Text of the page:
Safety Education Program

The award winning HTI Safety Education Program develops and distributes videos, booklets, wall charts and other safety materials and promotes hand tool safety through public service announcements, trade publications, trade shows, trade and technical schools.

Selecting the right tool for the job

Safety Education Materials

Press Releases

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Trade Shows - HTI exhibits at the following shows each year:

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View our program overview

Educating users on the safe use of hand tools has been an objective of the Hand Tools Institute (HTI) since its inception in 1935. Nearly every form of media has been employed to spread the word, including radio, television, film/videotape/DVD, advertising supplements in magazines, newspapers, trade shows, and the internet. Safety education materials include posters, wall charts, books, film, and brochures. HTI has spent approximately seven percent of its operating budget on safety education.

The National Safety Council (NSC) has consistently supported HTI programs through its various channels to the national safety community, most notably inviting HTI to participate in one of the country’s largest and best-known safety exhibitions, the National Safety Expo. The NSC exhibit is an excellent communication vehicle for HTI to convey the hand tools safety message to a management group responsible for developing hand tool safety. HTI has participated in 15 of the last 17 shows. In addition to the NSC, HTI participates in the annual exposition of the Association for Career and Technical Education (ACTE), formerly the American Vocational Association.

To assist in reducing the frequency and severity of eye injuries in the workplace, the Hand Tools Institute joined forces with eye protection equipment manufacturers and the National Society to Prevent Blindness to form the “Eye Safety Industry Council” (ESIC). The purpose of ESIC is to develop and distribute educational information to inform and educate consumers, employers, safety and health professionals and management how to prevent eye injuries. Included in the ESIC proposed programs are exhibits, presentations promoting safety legislation, and preparation of applicable safety standards. Because of the high level of injuries relating to the non-use of safety goggles, HTI continues to pursue its affiliation with ESIC as a promising avenue for promoting the use of protective eyewear.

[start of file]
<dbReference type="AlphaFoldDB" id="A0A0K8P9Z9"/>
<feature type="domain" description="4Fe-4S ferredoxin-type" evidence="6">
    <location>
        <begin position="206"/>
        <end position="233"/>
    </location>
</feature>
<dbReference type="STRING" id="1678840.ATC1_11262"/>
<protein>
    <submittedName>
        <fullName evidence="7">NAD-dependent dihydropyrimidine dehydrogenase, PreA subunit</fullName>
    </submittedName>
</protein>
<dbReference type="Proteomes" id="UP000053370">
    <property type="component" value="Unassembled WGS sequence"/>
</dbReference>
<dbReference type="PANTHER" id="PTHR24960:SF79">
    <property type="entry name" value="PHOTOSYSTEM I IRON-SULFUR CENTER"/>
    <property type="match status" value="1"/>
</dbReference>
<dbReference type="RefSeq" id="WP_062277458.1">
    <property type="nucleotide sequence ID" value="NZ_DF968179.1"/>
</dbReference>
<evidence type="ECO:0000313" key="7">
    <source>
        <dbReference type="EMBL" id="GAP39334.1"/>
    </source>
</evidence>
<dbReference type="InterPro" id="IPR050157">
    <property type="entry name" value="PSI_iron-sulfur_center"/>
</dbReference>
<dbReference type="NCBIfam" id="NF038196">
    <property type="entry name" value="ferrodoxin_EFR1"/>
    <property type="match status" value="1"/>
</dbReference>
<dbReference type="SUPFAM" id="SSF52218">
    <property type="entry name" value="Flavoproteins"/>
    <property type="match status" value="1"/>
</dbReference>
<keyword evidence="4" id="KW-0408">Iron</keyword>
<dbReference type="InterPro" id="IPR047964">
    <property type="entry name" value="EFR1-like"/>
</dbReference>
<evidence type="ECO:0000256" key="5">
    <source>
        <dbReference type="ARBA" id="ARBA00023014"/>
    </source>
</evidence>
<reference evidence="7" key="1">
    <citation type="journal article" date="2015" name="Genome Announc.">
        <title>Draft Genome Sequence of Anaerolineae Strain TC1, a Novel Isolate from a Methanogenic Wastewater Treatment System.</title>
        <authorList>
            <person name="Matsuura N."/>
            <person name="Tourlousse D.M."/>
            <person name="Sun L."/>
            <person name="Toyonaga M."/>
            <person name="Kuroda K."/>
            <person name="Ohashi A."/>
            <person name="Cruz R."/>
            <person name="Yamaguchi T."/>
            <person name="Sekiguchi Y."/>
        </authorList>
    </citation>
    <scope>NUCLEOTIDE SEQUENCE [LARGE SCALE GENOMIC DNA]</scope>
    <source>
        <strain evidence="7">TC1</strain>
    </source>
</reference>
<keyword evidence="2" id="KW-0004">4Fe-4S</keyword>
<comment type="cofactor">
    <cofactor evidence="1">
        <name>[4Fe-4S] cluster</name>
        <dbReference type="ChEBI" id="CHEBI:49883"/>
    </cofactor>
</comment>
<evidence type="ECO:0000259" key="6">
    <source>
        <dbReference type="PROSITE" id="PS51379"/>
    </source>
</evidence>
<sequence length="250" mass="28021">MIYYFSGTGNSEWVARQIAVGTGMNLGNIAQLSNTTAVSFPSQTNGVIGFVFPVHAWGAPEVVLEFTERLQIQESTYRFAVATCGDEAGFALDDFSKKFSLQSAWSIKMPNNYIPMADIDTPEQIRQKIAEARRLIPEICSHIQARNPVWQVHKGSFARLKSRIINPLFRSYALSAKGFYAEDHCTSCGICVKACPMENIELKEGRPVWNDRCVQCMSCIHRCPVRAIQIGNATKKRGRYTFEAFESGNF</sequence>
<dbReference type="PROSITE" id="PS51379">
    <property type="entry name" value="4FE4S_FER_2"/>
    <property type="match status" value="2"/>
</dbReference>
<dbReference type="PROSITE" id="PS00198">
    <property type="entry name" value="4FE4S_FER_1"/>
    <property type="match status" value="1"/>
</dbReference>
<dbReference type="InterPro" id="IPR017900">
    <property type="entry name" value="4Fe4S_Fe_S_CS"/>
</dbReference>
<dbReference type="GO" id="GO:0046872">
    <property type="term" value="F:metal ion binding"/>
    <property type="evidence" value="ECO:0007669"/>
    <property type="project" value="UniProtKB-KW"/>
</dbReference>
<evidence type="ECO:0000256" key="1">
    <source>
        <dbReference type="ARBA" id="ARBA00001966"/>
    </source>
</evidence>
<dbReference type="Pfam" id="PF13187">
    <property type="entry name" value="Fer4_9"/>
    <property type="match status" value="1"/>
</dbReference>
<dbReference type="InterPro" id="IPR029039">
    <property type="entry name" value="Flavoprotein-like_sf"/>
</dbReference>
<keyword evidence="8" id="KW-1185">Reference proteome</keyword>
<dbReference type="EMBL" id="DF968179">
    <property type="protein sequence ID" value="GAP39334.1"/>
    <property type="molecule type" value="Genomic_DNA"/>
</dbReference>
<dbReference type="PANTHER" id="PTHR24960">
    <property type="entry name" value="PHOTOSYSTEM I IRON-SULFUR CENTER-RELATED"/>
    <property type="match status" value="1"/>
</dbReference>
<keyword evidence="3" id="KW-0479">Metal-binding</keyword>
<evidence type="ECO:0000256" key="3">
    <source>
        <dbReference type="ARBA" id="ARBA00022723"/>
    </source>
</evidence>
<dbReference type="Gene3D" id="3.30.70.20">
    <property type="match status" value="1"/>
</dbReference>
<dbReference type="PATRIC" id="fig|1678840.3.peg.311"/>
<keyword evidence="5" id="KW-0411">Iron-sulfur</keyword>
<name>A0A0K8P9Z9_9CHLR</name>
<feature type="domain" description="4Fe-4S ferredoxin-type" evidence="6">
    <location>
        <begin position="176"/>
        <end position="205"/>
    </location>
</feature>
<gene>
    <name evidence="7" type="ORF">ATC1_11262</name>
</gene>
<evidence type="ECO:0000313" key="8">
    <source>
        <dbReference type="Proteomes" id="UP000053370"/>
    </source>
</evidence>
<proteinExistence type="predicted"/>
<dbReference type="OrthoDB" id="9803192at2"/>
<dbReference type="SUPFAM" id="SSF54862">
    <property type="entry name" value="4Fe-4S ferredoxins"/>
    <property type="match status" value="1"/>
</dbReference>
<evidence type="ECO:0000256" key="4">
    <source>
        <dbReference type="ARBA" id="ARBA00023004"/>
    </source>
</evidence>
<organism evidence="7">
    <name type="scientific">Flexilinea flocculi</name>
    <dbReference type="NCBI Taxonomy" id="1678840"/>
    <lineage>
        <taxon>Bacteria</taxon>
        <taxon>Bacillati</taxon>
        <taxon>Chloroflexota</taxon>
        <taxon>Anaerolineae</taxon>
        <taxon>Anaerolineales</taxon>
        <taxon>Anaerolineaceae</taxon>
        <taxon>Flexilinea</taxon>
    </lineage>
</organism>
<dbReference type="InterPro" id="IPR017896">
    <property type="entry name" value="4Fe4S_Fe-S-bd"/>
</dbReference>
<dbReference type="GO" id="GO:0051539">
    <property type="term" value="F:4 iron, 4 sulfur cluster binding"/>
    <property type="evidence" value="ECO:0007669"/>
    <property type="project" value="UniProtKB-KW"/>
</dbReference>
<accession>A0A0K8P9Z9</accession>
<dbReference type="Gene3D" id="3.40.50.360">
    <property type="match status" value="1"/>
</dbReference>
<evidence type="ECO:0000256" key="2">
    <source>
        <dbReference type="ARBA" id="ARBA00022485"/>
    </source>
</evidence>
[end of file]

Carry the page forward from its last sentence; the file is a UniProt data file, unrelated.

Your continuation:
The Hand Tools Institute inaugurated its use of live radio announcements in 1982. Since that time, an average of 295 radio stations per year in 45 states have broadcast the HTI hand tool safety announcement to a combined estimated listening audience of over 100,000,000. Reports from the agency used to place the announcement indicated that all 50 states have been reached by the radio spot.

HTI’s safety education program took a giant step forward in 1991 when the first ever “National Hand Tool Safety Month” was originated. Press releases were mailed to hundreds of the nation’s newspapers and approximately 6,000 radio networks designating the month of May as “National Hand Tool Safety Month.” In 1992 the program was expanded to include TV coverage in addition to radio and newspaper publicity. In 1998 over 50 major TV channels including NBC, ABC, FOX and CBS affiliates, as well as independent TV stations, telecast the 120-second “HTI National Hand Tool Safety Month” message. The telecast included many of the major markets (New York, Los Angeles, Philadelphia, and Boston) as well as rural areas, thereby reaching a broad-spectrum audience.

HTI has been able to achieve extensive coverage through use of public service time on the nation’s major television and radio stations. Over the life of the program to date, the Institute has produced and distributed five public service spots that have received more than 800,000,000 TV audience exposure. Several of the Institute’s TV spots received the endorsement of the U.S. Consumer Product Safety Commission for their excellence.

HTI also aggressively promotes the availability of safety training materials for use in industrial training programs and classroom instruction. The training materials include the “Guide to Hand Tools”, first published in 1971 and expanded to 100 pages in 1985, with sales exceeding 1 million copies. In 2008 the Guide was updated and published in both English and Spanish.

“Hand Tool Safety in the Workplace” is the 29-minute video that includes more than 100 recreated situations that apply to employees using hand tools on the job. Throughout the video, viewers are alerted to hand tool safety practices as well as the dangers of hand tool misuse that lead to serious injury. The much in demand hand tool safety video has sold over 2000 copies and is available in VHS and DVD.

The 22” x 34” extensively illustrated Hand Tool Safety Wall Charts are handy tool identifiers of how and how NOT to use some 80 different hand tools. The wall charts, an economical and well sought after training aid, have sales over 130,000 copies.

A set of 12 different Hand Tool Safety Posters, introduced early in 1996, each illustrating 4 different safety rules with the international “don’t do” symbol for multi-lingual purposes are also available. Member manufacturers have enthusiastically supported the marketing of these training materials by making them available to their customers.

 

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